Next on the list is “Traction” by Gabriel Weinberg and Justin Mares. The number one reason why new startups fail is that they aren’t able to attract enough customers. So, this book really recommends that right from the beginning, you split your time 50/50, between everything involved in building out the product or the business or the brand. And on the other hand, figuring out how to connect with potential customers, gathering as much feedback as possible, and developing marketing channels so that by the time your product is ready to go, you have the other side of the equation ready as well. That way you don’t fall into the trap of launching a product only to discover nobody is particularly interested in it or that you’re not able to reach them in a cost-effective way. So the book covers 19 different traction channels or marketing channels that you can use to attract customers and it’s got some powerful frameworks and ideas for how to select and execute on the best marketing opportunities for your business.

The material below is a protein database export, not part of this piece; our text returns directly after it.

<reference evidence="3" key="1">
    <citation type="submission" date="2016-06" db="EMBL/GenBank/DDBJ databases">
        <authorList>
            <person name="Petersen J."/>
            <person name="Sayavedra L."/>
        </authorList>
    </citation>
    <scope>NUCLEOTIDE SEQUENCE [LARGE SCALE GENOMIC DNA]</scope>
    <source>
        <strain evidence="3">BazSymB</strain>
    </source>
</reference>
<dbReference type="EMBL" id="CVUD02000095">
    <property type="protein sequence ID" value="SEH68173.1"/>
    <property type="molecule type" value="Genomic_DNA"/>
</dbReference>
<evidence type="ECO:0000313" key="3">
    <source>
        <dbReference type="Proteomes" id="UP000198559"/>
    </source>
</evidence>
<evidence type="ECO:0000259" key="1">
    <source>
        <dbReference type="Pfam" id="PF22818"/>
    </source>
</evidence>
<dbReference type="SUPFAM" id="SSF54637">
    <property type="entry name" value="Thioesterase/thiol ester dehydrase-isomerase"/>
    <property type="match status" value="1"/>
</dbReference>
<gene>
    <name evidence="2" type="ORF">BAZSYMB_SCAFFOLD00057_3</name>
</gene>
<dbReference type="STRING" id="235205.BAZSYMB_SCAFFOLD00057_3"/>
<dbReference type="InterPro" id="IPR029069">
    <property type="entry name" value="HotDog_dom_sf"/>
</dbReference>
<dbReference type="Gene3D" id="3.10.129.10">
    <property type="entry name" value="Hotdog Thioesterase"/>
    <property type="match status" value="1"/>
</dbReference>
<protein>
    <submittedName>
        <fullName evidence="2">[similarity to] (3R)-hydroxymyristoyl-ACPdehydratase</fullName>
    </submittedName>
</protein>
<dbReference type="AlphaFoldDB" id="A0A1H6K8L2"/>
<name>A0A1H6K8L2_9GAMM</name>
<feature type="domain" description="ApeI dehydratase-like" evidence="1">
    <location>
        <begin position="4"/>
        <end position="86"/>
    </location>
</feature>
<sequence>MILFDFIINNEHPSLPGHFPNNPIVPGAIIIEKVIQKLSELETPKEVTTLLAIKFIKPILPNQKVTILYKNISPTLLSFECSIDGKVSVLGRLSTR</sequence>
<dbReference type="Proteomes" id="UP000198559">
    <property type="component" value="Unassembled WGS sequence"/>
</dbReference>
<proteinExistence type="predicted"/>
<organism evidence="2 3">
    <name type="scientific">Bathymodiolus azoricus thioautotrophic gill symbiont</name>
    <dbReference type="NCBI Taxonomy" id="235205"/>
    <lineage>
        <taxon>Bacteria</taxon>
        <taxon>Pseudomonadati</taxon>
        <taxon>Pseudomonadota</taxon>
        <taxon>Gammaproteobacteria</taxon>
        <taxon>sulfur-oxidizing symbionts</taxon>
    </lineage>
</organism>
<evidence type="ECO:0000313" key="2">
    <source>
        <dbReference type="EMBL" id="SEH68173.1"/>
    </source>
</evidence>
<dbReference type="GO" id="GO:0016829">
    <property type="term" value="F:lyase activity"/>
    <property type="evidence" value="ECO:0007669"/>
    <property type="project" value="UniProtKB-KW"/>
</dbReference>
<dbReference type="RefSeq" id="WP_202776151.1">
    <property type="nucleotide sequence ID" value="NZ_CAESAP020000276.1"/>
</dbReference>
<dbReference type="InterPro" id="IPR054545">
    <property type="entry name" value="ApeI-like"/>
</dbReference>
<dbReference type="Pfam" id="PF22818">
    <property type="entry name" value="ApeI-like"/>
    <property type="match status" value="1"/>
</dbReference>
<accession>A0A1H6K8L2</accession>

Next on the list is “Sprint” by Jake Knapp. This book covers Google Ventures, a unique five-day process for answering critical questions really early in the startup process. So it’s all about rapid prototyping and testing ideas with customers. Now, in many ways it builds on some of the ideas from the “Lean Startup” where that book really focuses on why you wanna build something like an MVP, and even how to go about that in certain ways. This book takes that to the next level with a whole bunch of strategies, frameworks, tactics, how to solve these problems, how to come up with creative solutions, how to work with your team to brainstorm ideas for your prototype, how to solve a big problem, how to break out of a rut, how to make quick progress, all kinds of topics like this when it comes to actually execute on that strategy for a wide variety of products and services out there. So if you’re looking for examples and tactics for pulling off something like an MVP, or even just a prototype to answer early questions, then this is almost certainly the book for you.